I interrupt my regular scheduled posting—word of the week, monthly linkfest—to bring you some notes and images from my recent trip to Denver. It was my first out-of-California trip, and first non-driving trip, since May 2019, and the most time (four full days) I’ve ever spent in the Mile-High City.
It was my bad luck to schedule the outgoing portion of the trip via Southwest Airlines, which had just canceled more than 2,000 flights and rescheduled my own 8:10 a.m. flight three times between 4 a.m. and noon, when we finally took off, because of … reasons. “Weather”? (Other airlines didn’t seem to have the same problem.) Pilots protesting vaccination requirements? (More plausible, but denied by the pilots’ union.) Because of all the delays, I did a lot of walking around the Oakland airport. I hadn’t remembered previously seeing the Mamava breastfeeding pod, which made me smile. Good idea, nice name, cute logo with a hint of boobage. The company is based in Burlington, Vermont.
In the Denver airport, it’s “Got Oxygen?” rather than “Got Milk?” The altitude will sneak up on a flatlander if you don’t watch out. I didn’t take any supplemental O2, but I did drink gallons and gallons of H2O, and zero coffee or alcohol.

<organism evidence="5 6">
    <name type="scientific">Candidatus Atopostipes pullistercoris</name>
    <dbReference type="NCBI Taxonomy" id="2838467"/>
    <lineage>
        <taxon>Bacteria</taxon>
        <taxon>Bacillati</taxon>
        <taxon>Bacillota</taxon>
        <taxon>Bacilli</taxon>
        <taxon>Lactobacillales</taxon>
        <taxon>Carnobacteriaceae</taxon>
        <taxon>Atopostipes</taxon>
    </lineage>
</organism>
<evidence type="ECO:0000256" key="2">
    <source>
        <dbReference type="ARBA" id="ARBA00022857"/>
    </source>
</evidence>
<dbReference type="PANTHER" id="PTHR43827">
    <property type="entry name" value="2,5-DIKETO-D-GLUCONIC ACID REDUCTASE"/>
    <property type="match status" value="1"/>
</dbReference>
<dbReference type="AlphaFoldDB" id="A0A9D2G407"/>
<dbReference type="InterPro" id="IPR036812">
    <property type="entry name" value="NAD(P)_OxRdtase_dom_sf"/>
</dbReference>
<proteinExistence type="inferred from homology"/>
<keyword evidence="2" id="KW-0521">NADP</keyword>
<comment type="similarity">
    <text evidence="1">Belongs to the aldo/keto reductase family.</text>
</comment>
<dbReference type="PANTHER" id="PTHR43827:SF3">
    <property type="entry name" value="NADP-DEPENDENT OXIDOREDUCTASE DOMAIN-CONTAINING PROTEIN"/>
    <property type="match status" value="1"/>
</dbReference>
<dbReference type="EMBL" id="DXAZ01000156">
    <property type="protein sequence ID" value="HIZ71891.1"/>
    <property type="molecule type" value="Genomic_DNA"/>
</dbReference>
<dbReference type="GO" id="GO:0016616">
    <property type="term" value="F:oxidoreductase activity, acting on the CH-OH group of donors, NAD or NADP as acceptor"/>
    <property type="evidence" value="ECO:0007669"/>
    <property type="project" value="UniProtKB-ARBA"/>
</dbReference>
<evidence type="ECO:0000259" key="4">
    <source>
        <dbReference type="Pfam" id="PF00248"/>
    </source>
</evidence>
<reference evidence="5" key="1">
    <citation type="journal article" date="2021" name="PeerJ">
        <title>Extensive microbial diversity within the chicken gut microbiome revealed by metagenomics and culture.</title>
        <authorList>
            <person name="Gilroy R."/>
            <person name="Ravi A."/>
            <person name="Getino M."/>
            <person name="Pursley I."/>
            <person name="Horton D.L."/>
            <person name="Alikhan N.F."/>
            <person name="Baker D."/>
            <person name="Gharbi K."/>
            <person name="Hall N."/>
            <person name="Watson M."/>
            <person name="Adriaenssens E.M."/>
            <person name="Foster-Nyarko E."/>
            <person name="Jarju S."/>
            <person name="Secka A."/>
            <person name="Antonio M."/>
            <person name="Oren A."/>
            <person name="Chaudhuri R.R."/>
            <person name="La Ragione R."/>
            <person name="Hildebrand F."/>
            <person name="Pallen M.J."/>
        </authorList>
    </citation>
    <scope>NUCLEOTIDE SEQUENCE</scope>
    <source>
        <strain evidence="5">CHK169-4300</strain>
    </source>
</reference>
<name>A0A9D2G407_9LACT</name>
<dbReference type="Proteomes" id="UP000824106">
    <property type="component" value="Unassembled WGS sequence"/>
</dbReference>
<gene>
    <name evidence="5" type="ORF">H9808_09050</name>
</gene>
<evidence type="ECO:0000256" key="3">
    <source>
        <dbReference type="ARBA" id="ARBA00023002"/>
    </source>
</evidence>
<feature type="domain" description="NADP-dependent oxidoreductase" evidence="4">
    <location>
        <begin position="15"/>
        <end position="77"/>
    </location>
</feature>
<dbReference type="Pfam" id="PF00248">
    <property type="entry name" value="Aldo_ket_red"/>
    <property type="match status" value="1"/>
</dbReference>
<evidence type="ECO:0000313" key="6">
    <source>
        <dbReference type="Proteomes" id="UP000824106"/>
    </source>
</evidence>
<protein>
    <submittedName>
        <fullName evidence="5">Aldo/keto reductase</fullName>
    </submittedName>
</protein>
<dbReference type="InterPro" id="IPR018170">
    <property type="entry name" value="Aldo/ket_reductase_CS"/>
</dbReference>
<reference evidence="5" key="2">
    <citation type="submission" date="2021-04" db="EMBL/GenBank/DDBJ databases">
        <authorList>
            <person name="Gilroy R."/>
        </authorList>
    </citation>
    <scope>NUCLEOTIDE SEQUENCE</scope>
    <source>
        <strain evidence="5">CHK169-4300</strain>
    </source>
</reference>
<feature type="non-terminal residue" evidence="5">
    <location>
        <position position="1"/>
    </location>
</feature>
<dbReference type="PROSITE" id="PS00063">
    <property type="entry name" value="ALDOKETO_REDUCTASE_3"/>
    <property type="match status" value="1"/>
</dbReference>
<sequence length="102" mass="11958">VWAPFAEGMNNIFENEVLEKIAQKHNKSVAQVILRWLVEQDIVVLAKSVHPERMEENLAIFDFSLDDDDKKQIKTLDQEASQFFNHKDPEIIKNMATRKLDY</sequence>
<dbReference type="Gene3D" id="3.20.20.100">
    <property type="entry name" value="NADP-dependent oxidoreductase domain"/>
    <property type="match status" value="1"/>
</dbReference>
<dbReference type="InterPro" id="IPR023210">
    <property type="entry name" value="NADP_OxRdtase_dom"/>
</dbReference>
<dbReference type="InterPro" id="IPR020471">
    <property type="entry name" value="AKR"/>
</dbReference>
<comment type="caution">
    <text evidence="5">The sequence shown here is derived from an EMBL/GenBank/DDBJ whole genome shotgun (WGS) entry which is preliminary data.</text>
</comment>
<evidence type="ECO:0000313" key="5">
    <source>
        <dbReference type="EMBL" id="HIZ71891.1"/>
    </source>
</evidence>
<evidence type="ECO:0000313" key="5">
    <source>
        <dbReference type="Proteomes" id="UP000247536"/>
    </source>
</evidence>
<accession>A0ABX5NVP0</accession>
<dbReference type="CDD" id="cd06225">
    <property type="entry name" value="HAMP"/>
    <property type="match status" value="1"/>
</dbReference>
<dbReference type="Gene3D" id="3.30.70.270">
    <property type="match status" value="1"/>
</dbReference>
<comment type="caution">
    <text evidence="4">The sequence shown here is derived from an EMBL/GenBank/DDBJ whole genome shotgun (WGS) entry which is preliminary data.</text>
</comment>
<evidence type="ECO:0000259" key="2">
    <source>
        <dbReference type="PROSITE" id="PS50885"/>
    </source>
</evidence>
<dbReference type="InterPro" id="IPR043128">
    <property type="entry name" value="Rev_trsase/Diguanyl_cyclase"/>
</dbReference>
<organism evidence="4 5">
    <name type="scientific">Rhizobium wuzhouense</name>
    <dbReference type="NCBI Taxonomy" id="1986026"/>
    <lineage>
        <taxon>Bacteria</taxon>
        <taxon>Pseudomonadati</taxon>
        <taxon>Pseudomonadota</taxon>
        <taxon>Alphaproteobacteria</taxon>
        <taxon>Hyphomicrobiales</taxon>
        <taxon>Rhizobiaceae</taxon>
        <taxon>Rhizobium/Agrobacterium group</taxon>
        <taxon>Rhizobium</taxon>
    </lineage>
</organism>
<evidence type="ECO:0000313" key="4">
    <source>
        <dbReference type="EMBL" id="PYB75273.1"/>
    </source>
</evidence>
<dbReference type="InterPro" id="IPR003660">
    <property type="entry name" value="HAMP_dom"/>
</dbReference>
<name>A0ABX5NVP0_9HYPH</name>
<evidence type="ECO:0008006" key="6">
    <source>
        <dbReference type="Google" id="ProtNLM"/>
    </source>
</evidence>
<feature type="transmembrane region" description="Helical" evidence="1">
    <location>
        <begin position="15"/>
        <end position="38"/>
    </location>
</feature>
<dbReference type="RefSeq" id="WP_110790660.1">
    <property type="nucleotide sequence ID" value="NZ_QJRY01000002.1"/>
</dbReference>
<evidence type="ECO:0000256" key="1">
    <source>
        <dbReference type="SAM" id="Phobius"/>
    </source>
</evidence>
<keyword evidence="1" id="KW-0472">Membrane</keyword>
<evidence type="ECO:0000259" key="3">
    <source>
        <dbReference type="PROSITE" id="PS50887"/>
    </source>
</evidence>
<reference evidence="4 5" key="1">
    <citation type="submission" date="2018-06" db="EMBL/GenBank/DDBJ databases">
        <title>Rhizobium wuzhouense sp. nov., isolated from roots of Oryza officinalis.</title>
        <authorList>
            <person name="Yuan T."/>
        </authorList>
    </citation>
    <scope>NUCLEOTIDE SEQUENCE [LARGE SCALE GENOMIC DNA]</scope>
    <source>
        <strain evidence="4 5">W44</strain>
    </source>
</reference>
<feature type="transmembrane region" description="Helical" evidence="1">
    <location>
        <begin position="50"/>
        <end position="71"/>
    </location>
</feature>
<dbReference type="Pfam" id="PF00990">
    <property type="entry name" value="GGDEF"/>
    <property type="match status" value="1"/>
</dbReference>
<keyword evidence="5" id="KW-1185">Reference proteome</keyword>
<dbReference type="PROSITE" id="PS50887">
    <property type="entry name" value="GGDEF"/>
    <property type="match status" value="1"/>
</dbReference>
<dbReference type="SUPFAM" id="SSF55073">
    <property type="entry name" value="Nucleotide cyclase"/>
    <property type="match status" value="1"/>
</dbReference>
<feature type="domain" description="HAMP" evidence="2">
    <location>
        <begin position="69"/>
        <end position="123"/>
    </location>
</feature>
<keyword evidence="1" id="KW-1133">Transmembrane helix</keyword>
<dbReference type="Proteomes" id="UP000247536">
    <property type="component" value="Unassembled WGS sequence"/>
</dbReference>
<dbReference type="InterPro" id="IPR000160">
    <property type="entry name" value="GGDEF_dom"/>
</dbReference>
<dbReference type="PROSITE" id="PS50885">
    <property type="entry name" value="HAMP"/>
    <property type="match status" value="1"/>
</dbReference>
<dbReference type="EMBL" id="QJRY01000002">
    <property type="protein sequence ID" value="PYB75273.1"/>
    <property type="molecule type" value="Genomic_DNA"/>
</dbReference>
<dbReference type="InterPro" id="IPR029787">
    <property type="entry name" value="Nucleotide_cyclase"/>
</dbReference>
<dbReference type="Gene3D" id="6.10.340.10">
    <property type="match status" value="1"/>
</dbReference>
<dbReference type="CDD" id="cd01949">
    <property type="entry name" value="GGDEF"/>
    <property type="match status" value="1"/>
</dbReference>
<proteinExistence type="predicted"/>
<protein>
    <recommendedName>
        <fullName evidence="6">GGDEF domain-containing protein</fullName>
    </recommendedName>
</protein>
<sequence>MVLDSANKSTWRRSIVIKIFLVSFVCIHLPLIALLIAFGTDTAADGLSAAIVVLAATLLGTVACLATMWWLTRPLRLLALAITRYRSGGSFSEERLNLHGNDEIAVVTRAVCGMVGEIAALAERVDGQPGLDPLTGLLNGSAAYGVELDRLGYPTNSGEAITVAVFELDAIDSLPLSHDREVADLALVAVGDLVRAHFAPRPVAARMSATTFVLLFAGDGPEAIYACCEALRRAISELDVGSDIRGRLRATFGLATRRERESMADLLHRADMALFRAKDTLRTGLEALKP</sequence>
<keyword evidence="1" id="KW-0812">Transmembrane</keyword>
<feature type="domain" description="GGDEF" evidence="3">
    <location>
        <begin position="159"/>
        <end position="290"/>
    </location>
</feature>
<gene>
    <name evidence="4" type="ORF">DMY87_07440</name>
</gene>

In Denver I stayed at the Queen Anne Bed and Breakfast, which is charming, quiet, and very well situated—less than a mile from the downtown core, which is unusual for a B&B.
Kitchen, dining room. There were fresh pastries and cookies every day, and many of the vegetables came from the inn’s own gardens. Other ingredients are locally sourced.
Breakfast. The Queen Anne’s owner/chef, Milan Doshi, is the son of Indian immigrants, and he likes to give a little Indian twist to his menus (parathas and green chutney here).
When I heard that Meow Wolf had just opened a Denver location, “Convergence Station,” I immediately booked a ticket. Meow Wolf began in 2008 as an artists’ collective in Santa Fe, and is now a multimillion-dollar business with permanent exhibitions in Santa Fe and Las Vegas as well as Denver.
“Immersive psychedelic art” is in the official description. Accurate, I’d say.
Lots of staircases, lots of crawlspaces, lots of doors leading to mysterious rooms. Also: loud techno music.
The official description says there’s a “rich underlying narrative,” but it eluded me. Maybe it was in the site’s special (invented?) language.
For more, watch the trailer for the Meow Wolf documentary. If you decide to go, plan on spending about an hour there. (Other people recommended two to three hours, which I cannot even imagine, frankly).
Speaking of whimsy, several of the friends I’d arranged to meet in Denver were staying at the Curtis Hotel downtown. It’s part of the Kimpton chain, which is famous for its quirky décor.
A sign in the lobby.
A doghouse in the lobby.
A chair made of skis (very Denver!), also in the lobby.
The Curtis’s gender-neutral, alien-friendly restroom sign.
The Molly Brown House Museum is a fine example of Rocky Mountain Mining Wealth Victorian architecture as well as a glimpse into the life of one of Denver’s most interesting women.